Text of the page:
Attitudes towards and experiences of cybercrime during the Covid-19 pandemic polled in a national study of 28,000 people
London, United Kingdom, April 15, 2021
Over a third (39%) of Neighbourhood Watch members in England and Wales believe cybercrime is now more of a threat than community based crime such as home burglary, according to research carried out on behalf of Cyberhood Watch, a joint initiative between Neighbourhood Watch and Avast. Members of the organisation originally set up to protect the public against community based crimes have become increasingly concerned with cybercrime, while almost a third (32%) believe the internet is a more dangerous place than before the Covid-19 pandemic hit.
The survey found that almost one in five respondents have fallen victim to cybercrime during the Covid-19 outbreak, with 36% of this group losing money. Of those who suffered financially, one in four lost more than £1,000.
A further 39% of the 28,000 members polled had experienced an increase in the number of targeted phishing attempts, reinforcing public concerns about the growth in cybercrime and Covid’s impact on internet safety.
Peter Turner, Consumer Security Expert, Avast, said, “For the vast majority of us, our lives have moved predominantly online; whether it’s accessing important services like online banking or food shopping, communicating with friends and family members, education services and for many, work. We are sharing our most valuable data more than ever before, and creating an online identity which it is vital to keep safe and protected. Over the past 12 months, we’ve seen opportunistic cybercriminals attempting to take advantage of this, which is reflected by the experiences and views of Neighbourhood Watch members. Neighbourhood Watch works hard to ensure that no one feels isolated or vulnerable in their community, and the Cyberhood Watch initiative helps extend this purpose to the online world.”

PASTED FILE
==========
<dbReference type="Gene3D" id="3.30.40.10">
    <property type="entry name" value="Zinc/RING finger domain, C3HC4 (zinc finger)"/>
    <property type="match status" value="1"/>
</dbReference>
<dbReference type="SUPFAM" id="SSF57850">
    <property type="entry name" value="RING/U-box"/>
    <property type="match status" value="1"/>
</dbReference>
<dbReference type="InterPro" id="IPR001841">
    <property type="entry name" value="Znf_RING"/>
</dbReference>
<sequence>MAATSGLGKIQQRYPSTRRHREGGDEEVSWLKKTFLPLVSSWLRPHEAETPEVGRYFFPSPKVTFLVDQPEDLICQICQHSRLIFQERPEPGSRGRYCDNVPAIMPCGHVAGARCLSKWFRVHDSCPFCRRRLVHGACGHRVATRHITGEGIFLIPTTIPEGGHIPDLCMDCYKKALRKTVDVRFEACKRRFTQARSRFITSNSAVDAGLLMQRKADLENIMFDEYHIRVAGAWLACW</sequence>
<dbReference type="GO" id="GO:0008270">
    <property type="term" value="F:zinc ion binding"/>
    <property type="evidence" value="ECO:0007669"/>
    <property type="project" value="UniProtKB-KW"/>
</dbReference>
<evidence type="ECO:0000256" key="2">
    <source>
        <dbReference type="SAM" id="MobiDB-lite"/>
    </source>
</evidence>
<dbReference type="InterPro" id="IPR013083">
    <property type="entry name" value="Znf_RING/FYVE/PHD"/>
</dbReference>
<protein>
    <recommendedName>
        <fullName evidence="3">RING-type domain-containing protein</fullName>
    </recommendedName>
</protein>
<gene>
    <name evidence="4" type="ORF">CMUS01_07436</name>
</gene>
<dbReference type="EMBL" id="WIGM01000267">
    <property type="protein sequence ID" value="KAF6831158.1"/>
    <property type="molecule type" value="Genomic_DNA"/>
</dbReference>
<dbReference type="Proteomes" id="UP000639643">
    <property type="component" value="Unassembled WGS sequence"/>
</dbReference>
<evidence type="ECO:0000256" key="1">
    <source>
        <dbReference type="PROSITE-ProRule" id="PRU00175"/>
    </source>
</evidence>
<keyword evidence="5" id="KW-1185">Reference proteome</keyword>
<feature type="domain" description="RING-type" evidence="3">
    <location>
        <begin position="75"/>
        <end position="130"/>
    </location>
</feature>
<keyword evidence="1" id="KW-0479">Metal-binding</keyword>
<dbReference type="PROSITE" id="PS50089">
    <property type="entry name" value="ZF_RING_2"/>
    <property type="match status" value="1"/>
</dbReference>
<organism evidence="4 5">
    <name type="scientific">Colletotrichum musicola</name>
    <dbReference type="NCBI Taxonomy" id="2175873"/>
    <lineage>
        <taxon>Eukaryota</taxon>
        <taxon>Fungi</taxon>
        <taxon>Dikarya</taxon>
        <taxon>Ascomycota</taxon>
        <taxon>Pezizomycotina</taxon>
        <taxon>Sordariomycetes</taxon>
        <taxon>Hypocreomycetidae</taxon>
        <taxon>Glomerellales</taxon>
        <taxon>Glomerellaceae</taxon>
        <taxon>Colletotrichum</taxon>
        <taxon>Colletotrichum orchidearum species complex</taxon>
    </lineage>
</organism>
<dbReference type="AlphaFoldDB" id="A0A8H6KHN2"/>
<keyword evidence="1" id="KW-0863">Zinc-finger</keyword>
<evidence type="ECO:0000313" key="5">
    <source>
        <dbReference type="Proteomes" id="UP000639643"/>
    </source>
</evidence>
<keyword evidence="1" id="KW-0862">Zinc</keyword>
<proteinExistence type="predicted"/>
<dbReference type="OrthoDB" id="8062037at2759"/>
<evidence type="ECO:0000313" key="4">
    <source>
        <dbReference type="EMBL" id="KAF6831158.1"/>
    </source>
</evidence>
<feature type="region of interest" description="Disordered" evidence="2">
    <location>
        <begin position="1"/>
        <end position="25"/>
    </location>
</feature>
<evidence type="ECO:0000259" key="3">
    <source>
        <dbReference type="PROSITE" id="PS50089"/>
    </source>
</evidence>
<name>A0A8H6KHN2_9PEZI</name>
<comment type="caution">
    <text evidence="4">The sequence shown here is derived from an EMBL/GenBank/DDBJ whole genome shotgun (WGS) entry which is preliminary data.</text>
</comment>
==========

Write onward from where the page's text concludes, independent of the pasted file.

Avast and Neighbourhood Watch launched Cyberhood Watch in 2019, with the goal to provide people with information and tools to stay safe online and to reach local communities through the charity’s grassroots network. The initiative gives people timely and straightforward information about cyber threats and how to protect themselves online. One example of a cyber threat that has been growing in popularity since the beginning of the ongoing pandemic is stalkerware, malicious software that allows people to track an individual’s location, intercept texts and emails, and access photos and videos. Between March and December 2020, Avast observed a 75% uplift in detections of stalkerware in the UK compared to the first two months of the year when the country wasn’t in lockdown.
John Hayward-Cripps, CEO of Neighbourhood Watch said, “Neighbourhood Watch was founded to help people protect themselves and their communities. While traditionally people view Neighbourhood Watch as largely focused on physical crime, over recent years our members recognise the very real threat that cybercrime poses to themselves, their friends, family and neighbours. We’ve heard countless stories from our members about the increase in scams, phishing and hacking they’ve been subjected to, with a significant portion of our membership feeling more at risk of cybercrime than physical crime. We’re proud to be working with Avast to ensure our members continue to receive the information they need to to protect themselves in the online space.”
For more information on Cyberhood Watch, check out the resources, toolkit content and other information to keep you safe at: https://www.avast.com/uk-cyberhood.